Ben Cardin Net Worth, Family, Wife, Education, Children, Biography

Ben Cardin Net Worth

Ben Cardin Net Worth – Ben Cardin is us senator know all about his Family, Net Worth, Parents, Wife, Children , Education.

Quick Facts
Name Ben Cardin
Category Senator
Birthday 1943-10-05
Spouse Myrna Edelman ​(m. 1964)​
Education University of Pittsburgh (BA)
University of Maryland, Baltimore (JD)
Country / Nationality United States
State / Province Maryland
Party Democratic
Net Worth $ 5 Million

Benjamin Louis Cardin is an American lawyer and politician serving as the senior us Senator from Maryland, first elected thereto seat in 2006. A member of the Democratic Party , he previously was the U.S. Representative for Marylands 3rd district from 1987 to 2007. Cardin served as a member of the Maryland House of Delegates from 1967 to 1987 and as Speaker of the Maryland House of Delegates from 1979 to 1987, the youngest person to carry the position in history. In his half-century career as an official , he has never lost an election.

Cardin and his family attended the fashionable Orthodox Beth Tfiloh Congregation near their home, with which the family had been affiliated for 3 generations. Cardin attended City College highschool , graduating in 1961. In 1964, he earned a Bachelor of Arts degree worthy from the University of Pittsburgh, where he was a member of the Pi Lambda Phi fraternity.

Ben Cardin Net Worth

Ben Cardin Net Worth is $ 5 Milion in 2021.

Ben Cardin Family

Benjamin Louis Cardin was born in Baltimore, Maryland. The surname was originally “Kardonsky”, before it had been changed to “Cardin”. Cardins grandparents were Russian Jewish immigrants. His grandfather, Benjamin Green, operated an area grocery that later became a wholesale food distribution company. His mother, Dora (Green), was a schoolteacher, and his father, Meyer Cardin, served within the Maryland House of Delegates (1935–1937) and later sat on the Baltimore City Supreme Bench (1961–1977).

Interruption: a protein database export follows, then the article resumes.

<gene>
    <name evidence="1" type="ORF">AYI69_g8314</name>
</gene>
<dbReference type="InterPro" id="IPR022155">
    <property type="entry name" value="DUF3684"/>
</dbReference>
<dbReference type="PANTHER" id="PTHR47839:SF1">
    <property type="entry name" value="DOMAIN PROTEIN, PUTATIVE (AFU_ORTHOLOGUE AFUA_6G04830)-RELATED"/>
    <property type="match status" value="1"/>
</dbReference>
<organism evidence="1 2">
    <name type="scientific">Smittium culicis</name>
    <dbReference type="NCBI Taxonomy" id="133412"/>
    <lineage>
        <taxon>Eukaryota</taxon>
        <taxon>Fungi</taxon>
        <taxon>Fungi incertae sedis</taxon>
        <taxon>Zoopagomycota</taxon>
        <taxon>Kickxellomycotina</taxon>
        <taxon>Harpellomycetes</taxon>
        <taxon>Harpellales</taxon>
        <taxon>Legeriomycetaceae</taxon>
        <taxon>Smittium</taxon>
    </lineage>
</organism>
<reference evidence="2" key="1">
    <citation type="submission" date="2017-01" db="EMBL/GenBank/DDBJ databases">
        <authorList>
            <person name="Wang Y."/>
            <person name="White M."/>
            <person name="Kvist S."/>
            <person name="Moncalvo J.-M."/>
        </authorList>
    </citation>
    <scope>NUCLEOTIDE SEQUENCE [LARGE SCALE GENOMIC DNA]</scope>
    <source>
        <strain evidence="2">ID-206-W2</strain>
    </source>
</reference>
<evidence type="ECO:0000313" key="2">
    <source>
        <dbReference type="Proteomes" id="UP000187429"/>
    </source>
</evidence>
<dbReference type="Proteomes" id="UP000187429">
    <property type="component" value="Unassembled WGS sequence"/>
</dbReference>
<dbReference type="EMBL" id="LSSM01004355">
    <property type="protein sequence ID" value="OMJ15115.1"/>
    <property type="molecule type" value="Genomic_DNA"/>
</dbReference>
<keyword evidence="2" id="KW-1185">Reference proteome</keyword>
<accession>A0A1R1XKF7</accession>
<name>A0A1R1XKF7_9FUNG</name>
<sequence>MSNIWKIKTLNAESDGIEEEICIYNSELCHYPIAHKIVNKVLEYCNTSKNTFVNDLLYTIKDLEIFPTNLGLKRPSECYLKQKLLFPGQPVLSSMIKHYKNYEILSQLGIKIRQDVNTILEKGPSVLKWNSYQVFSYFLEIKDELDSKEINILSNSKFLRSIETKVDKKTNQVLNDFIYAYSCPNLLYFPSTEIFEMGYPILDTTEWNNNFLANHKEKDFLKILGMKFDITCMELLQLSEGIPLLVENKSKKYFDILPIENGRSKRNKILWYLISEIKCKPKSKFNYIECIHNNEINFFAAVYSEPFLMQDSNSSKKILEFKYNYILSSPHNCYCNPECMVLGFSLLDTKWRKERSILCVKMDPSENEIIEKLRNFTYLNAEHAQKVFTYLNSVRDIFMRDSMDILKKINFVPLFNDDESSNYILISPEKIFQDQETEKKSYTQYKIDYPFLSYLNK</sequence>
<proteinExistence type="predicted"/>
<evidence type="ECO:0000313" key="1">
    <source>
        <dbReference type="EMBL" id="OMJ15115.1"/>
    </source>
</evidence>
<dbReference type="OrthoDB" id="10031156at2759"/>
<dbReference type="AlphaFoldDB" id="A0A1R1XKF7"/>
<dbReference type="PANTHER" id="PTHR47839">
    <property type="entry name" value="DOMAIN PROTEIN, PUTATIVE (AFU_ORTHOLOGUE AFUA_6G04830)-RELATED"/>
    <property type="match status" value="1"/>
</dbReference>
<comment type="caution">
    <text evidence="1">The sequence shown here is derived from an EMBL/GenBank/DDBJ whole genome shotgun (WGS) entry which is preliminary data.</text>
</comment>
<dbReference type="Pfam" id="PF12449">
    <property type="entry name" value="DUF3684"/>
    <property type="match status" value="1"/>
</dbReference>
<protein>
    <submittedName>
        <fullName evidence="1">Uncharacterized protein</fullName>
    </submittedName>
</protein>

Cardin married highschool sweetheart Myrna Edelman, a teacher, on November 24, 1964. they need a daughter, Deborah. Their son Michael died of suicide on March 24, 1998 at age 30.

Ben Cardin Wife and Children

Cardin married highschool sweetheart Myrna Edelman, a teacher, on November 24, 1964. they need a daughter, Deborah. Their son Michael died of suicide on March 24, 1998 at age 30.

Ben Cardin Career and Achievement

Maryland House of Delegates

While still in school of law, Cardin was elected to the Maryland House of Delegates in November 1966. He held the seat once held by his uncle, Maurice Cardin, who had decided to not run re-election in order that his nephew could instead pursue the seat. He was chairman of the Ways & Means Committee from 1974 to 1979, then served because the 103rd Speaker of the House until he left office. At age 35, he was the youngest Speaker in Maryland history at the time. As Speaker, he was involved reform efforts involving Marylands land tax system, school financing formula, and ethical standards for elected officials.

U.S. House of Representatives